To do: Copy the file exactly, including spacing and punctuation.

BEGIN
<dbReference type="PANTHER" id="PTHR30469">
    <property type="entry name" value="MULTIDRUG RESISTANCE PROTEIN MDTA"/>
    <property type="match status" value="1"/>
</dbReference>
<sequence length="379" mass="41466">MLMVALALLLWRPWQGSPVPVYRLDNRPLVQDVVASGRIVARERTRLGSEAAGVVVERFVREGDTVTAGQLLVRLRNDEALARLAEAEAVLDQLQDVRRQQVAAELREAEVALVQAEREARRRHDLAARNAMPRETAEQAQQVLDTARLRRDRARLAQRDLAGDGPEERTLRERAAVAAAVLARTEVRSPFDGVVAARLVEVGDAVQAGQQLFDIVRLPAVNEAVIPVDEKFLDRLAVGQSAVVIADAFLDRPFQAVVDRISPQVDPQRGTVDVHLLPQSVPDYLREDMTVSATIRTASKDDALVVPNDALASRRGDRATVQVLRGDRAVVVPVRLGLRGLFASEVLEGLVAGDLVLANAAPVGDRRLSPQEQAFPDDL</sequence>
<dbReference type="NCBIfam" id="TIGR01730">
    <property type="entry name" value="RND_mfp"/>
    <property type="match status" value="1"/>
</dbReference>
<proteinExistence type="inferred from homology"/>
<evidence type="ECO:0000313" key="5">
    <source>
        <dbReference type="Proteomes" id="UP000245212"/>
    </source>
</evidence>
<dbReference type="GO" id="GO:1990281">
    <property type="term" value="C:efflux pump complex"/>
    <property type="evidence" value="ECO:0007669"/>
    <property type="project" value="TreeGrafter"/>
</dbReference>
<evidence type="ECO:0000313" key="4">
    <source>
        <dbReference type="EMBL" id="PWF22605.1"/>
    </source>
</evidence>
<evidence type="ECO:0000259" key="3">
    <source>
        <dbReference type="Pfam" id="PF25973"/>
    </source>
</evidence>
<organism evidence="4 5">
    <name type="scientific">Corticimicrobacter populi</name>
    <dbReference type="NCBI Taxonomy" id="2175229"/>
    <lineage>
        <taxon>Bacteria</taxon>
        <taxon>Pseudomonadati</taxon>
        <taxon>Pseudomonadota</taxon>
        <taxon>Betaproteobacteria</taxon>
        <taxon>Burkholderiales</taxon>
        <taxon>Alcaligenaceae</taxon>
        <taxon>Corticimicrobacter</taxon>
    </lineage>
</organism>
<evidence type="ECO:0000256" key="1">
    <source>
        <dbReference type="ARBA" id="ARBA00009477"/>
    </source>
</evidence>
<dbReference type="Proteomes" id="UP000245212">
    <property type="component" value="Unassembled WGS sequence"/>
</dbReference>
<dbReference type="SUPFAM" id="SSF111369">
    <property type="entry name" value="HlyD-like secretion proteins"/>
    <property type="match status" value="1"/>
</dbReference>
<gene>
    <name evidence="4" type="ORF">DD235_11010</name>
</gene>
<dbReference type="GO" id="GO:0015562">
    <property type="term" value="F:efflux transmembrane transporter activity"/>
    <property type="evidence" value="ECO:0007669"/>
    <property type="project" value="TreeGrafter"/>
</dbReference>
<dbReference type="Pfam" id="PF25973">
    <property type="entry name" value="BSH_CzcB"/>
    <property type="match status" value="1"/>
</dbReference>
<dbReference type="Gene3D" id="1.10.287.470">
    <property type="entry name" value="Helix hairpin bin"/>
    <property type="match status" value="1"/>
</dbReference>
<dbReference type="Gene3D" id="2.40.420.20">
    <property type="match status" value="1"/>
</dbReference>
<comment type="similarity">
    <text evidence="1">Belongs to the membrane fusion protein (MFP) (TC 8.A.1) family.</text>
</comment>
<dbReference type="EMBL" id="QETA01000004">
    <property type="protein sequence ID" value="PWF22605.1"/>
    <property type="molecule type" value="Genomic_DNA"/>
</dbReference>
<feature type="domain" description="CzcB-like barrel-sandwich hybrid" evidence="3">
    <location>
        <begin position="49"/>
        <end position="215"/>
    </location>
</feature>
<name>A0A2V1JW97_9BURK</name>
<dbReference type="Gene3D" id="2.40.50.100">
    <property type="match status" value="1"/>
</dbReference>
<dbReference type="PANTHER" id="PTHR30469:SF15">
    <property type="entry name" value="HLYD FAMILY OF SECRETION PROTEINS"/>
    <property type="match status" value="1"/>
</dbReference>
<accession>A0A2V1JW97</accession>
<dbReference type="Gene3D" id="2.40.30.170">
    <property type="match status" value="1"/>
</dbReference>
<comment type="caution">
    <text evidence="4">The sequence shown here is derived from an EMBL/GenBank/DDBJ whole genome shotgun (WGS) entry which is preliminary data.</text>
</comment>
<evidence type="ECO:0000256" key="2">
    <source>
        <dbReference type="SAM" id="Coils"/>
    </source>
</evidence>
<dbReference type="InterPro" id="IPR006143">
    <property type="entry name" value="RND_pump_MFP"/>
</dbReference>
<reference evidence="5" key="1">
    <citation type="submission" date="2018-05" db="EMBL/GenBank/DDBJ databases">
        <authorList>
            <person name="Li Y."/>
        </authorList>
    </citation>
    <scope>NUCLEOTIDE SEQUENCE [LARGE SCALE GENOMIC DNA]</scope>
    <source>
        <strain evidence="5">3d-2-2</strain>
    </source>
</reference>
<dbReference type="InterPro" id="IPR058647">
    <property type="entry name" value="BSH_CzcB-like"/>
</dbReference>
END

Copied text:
<dbReference type="PANTHER" id="PTHR30469">
    <property type="entry name" value="MULTIDRUG RESISTANCE PROTEIN MDTA"/>
    <property type="match status" value="1"/>
</dbReference>
<sequence length="379" mass="41466">MLMVALALLLWRPWQGSPVPVYRLDNRPLVQDVVASGRIVARERTRLGSEAAGVVVERFVREGDTVTAGQLLVRLRNDEALARLAEAEAVLDQLQDVRRQQVAAELREAEVALVQAEREARRRHDLAARNAMPRETAEQAQQVLDTARLRRDRARLAQRDLAGDGPEERTLRERAAVAAAVLARTEVRSPFDGVVAARLVEVGDAVQAGQQLFDIVRLPAVNEAVIPVDEKFLDRLAVGQSAVVIADAFLDRPFQAVVDRISPQVDPQRGTVDVHLLPQSVPDYLREDMTVSATIRTASKDDALVVPNDALASRRGDRATVQVLRGDRAVVVPVRLGLRGLFASEVLEGLVAGDLVLANAAPVGDRRLSPQEQAFPDDL</sequence>
<dbReference type="NCBIfam" id="TIGR01730">
    <property type="entry name" value="RND_mfp"/>
    <property type="match status" value="1"/>
</dbReference>
<proteinExistence type="inferred from homology"/>
<evidence type="ECO:0000313" key="5">
    <source>
        <dbReference type="Proteomes" id="UP000245212"/>
    </source>
</evidence>
<dbReference type="GO" id="GO:1990281">
    <property type="term" value="C:efflux pump complex"/>
    <property type="evidence" value="ECO:0007669"/>
    <property type="project" value="TreeGrafter"/>
</dbReference>
<evidence type="ECO:0000313" key="4">
    <source>
        <dbReference type="EMBL" id="PWF22605.1"/>
    </source>
</evidence>
<evidence type="ECO:0000259" key="3">
    <source>
        <dbReference type="Pfam" id="PF25973"/>
    </source>
</evidence>
<organism evidence="4 5">
    <name type="scientific">Corticimicrobacter populi</name>
    <dbReference type="NCBI Taxonomy" id="2175229"/>
    <lineage>
        <taxon>Bacteria</taxon>
        <taxon>Pseudomonadati</taxon>
        <taxon>Pseudomonadota</taxon>
        <taxon>Betaproteobacteria</taxon>
        <taxon>Burkholderiales</taxon>
        <taxon>Alcaligenaceae</taxon>
        <taxon>Corticimicrobacter</taxon>
    </lineage>
</organism>
<evidence type="ECO:0000256" key="1">
    <source>
        <dbReference type="ARBA" id="ARBA00009477"/>
    </source>
</evidence>
<dbReference type="Proteomes" id="UP000245212">
    <property type="component" value="Unassembled WGS sequence"/>
</dbReference>
<dbReference type="SUPFAM" id="SSF111369">
    <property type="entry name" value="HlyD-like secretion proteins"/>
    <property type="match status" value="1"/>
</dbReference>
<gene>
    <name evidence="4" type="ORF">DD235_11010</name>
</gene>
<dbReference type="GO" id="GO:0015562">
    <property type="term" value="F:efflux transmembrane transporter activity"/>
    <property type="evidence" value="ECO:0007669"/>
    <property type="project" value="TreeGrafter"/>
</dbReference>
<dbReference type="Pfam" id="PF25973">
    <property type="entry name" value="BSH_CzcB"/>
    <property type="match status" value="1"/>
</dbReference>
<dbReference type="Gene3D" id="1.10.287.470">
    <property type="entry name" value="Helix hairpin bin"/>
    <property type="match status" value="1"/>
</dbReference>
<dbReference type="Gene3D" id="2.40.420.20">
    <property type="match status" value="1"/>
</dbReference>
<comment type="similarity">
    <text evidence="1">Belongs to the membrane fusion protein (MFP) (TC 8.A.1) family.</text>
</comment>
<dbReference type="EMBL" id="QETA01000004">
    <property type="protein sequence ID" value="PWF22605.1"/>
    <property type="molecule type" value="Genomic_DNA"/>
</dbReference>
<feature type="domain" description="CzcB-like barrel-sandwich hybrid" evidence="3">
    <location>
        <begin position="49"/>
        <end position="215"/>
    </location>
</feature>
<name>A0A2V1JW97_9BURK</name>
<dbReference type="Gene3D" id="2.40.50.100">
    <property type="match status" value="1"/>
</dbReference>
<dbReference type="PANTHER" id="PTHR30469:SF15">
    <property type="entry name" value="HLYD FAMILY OF SECRETION PROTEINS"/>
    <property type="match status" value="1"/>
</dbReference>
<accession>A0A2V1JW97</accession>
<dbReference type="Gene3D" id="2.40.30.170">
    <property type="match status" value="1"/>
</dbReference>
<comment type="caution">
    <text evidence="4">The sequence shown here is derived from an EMBL/GenBank/DDBJ whole genome shotgun (WGS) entry which is preliminary data.</text>
</comment>
<evidence type="ECO:0000256" key="2">
    <source>
        <dbReference type="SAM" id="Coils"/>
    </source>
</evidence>
<dbReference type="InterPro" id="IPR006143">
    <property type="entry name" value="RND_pump_MFP"/>
</dbReference>
<reference evidence="5" key="1">
    <citation type="submission" date="2018-05" db="EMBL/GenBank/DDBJ databases">
        <authorList>
            <person name="Li Y."/>
        </authorList>
    </citation>
    <scope>NUCLEOTIDE SEQUENCE [LARGE SCALE GENOMIC DNA]</scope>
    <source>
        <strain evidence="5">3d-2-2</strain>
    </source>
</reference>
<dbReference type="InterPro" id="IPR058647">
    <property type="entry name" value="BSH_CzcB-like"/>
</dbReference>